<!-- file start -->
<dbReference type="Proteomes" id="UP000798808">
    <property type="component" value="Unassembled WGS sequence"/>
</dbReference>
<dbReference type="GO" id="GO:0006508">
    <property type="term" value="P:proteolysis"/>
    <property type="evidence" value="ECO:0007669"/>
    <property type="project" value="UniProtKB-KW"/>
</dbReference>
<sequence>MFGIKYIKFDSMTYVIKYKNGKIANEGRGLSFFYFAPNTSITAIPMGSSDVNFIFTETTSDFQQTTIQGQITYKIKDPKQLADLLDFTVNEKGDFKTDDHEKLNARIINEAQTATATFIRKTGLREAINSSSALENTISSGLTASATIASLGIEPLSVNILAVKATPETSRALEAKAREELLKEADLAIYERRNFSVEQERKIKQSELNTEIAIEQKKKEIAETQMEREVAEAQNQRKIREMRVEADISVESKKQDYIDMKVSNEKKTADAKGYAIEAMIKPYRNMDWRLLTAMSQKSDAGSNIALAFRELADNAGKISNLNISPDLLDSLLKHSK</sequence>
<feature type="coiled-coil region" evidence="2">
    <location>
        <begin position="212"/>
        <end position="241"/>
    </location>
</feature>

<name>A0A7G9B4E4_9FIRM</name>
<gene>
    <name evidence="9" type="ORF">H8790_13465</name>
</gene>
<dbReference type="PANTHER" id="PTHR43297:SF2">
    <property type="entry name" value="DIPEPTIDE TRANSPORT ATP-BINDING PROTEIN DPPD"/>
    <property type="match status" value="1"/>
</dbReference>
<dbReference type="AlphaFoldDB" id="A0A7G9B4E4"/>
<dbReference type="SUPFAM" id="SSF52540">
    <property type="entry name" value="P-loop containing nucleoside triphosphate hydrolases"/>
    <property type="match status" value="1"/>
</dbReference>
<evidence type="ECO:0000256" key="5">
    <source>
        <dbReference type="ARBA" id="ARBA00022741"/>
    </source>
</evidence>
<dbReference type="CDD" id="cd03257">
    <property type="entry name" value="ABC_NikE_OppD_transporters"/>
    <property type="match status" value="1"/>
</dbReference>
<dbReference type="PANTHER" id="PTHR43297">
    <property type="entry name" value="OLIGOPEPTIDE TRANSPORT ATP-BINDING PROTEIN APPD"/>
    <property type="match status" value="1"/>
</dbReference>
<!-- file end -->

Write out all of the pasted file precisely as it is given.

<dbReference type="Proteomes" id="UP000798808">
    <property type="component" value="Unassembled WGS sequence"/>
</dbReference>
<dbReference type="GO" id="GO:0006508">
    <property type="term" value="P:proteolysis"/>
    <property type="evidence" value="ECO:0007669"/>
    <property type="project" value="UniProtKB-KW"/>
</dbReference>
<sequence>MFGIKYIKFDSMTYVIKYKNGKIANEGRGLSFFYFAPNTSITAIPMGSSDVNFIFTETTSDFQQTTIQGQITYKIKDPKQLADLLDFTVNEKGDFKTDDHEKLNARIINEAQTATATFIRKTGLREAINSSSALENTISSGLTASATIASLGIEPLSVNILAVKATPETSRALEAKAREELLKEADLAIYERRNFSVEQERKIKQSELNTEIAIEQKKKEIAETQMEREVAEAQNQRKIREMRVEADISVESKKQDYIDMKVSNEKKTADAKGYAIEAMIKPYRNMDWRLLTAMSQKSDAGSNIALAFRELADNAGKISNLNISPDLLDSLLKHSK</sequence>
<feature type="coiled-coil region" evidence="2">
    <location>
        <begin position="212"/>
        <end position="241"/>
    </location>
</feature>

<name>A0A7G9B4E4_9FIRM</name>
<gene>
    <name evidence="9" type="ORF">H8790_13465</name>
</gene>
<dbReference type="PANTHER" id="PTHR43297:SF2">
    <property type="entry name" value="DIPEPTIDE TRANSPORT ATP-BINDING PROTEIN DPPD"/>
    <property type="match status" value="1"/>
</dbReference>
<dbReference type="AlphaFoldDB" id="A0A7G9B4E4"/>
<dbReference type="SUPFAM" id="SSF52540">
    <property type="entry name" value="P-loop containing nucleoside triphosphate hydrolases"/>
    <property type="match status" value="1"/>
</dbReference>
<evidence type="ECO:0000256" key="5">
    <source>
        <dbReference type="ARBA" id="ARBA00022741"/>
    </source>
</evidence>
<dbReference type="CDD" id="cd03257">
    <property type="entry name" value="ABC_NikE_OppD_transporters"/>
    <property type="match status" value="1"/>
</dbReference>
<dbReference type="PANTHER" id="PTHR43297">
    <property type="entry name" value="OLIGOPEPTIDE TRANSPORT ATP-BINDING PROTEIN APPD"/>
    <property type="match status" value="1"/>
</dbReference>